Final value theorem

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In mathematical analysis, the final value theorem (FVT) is one of several similar theorems used to relate frequency domain expressions to the time domain behavior as time approaches infinity. A final value theorem allows the time domain behavior to be directly calculated by taking a limit of a frequency domain expression, as opposed to converting to a time domain expression and taking its limit.

Mathematically, if is bounded on and

has a finite limit, then

where is the (unilateral) Laplace transform of .[1][2]

Likewise, in discrete time

where is the (unilateral) Z-transform of .[2]

Proofs[edit]

The first proof below has the virtue of being totally elementary and self-contained. If one is willing to use not-quite-so-elementary convergence theorems one can give a one-line proof using the Dominated Convergence Theorem.

Elementary proof[edit]

Suppose for convenience that on , and let . Let , and choose so that for all . Since , for every we have

hence

Now for every we have

.

On the other hand, since is fixed it is clear that , and so if is small enough.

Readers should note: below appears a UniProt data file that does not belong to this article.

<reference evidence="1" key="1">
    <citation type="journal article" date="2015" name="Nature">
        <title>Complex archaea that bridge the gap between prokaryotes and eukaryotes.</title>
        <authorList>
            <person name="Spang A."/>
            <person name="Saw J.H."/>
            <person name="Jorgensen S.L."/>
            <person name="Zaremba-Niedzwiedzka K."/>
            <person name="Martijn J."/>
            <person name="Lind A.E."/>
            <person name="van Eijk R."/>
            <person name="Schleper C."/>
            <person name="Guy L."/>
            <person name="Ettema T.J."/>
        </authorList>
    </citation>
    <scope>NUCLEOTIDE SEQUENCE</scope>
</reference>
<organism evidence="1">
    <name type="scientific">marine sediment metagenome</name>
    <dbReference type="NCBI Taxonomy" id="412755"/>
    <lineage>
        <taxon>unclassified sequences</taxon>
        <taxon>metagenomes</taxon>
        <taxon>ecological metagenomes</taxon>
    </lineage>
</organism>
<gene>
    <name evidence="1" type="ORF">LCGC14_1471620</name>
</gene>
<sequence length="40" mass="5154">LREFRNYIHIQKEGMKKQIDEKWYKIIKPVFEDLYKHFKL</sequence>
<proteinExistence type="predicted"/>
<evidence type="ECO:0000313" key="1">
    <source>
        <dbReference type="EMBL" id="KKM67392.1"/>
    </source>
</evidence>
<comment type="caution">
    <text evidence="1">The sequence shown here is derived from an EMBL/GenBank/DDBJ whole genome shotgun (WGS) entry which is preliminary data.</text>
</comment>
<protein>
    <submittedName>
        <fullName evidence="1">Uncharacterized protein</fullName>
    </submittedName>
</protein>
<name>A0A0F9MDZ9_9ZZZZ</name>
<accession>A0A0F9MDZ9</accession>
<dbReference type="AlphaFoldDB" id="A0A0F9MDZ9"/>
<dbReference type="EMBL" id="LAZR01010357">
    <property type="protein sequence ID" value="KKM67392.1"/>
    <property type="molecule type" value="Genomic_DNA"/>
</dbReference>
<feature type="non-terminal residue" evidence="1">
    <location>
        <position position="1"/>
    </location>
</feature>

Proof using the dominated convergence theorem[edit]

Let . A change of variable in the integral defining shows that

Since is bounded, there exists such that is dominated by the integrable function

Thus, by the Dominated Convergence Theorem,

Examples[edit]

Example where FVT holds[edit]

For example, for a system described by transfer function

and so the impulse response converges to

That is, the system returns to zero after being disturbed by a short impulse. However, the Laplace transform of the unit step response is

and so the step response converges to

and so a zero-state system will follow an exponential rise to a final value of 3.

Example where FVT does not hold[edit]

For a system described by the transfer function

the final value theorem appears to predict the final value of the impulse response to be 1 and the final value of the step response to be 0. However, neither time-domain limit exists, and so the final value theorem predictions are not valid. In fact, both the impulse response and step response oscillate, and (in this special case) the final value theorem describes the average values around which the responses oscillate.

There are two checks performed in Control theory which confirm valid results for the Final Value Theorem:

  1. All non-zero roots of the denominator of must have negative real parts.
  2. must not have more than one pole at the origin.

Rule 1 was not satisfied in this example, in that the roots of the denominator are and .

See also[edit]

Notes[edit]

  1. ^ Wang, Ruye (2010-02-17). "Initial and Final Value Theorems". Retrieved 2011-10-21. 
  2. ^ a b Alan V. Oppenheim; Alan S. Willsky; S. Hamid Nawab (1997). Signals & Systems. New Jersey, USA: Prentice Hall. ISBN 0-13-814757-4. 

External links[edit]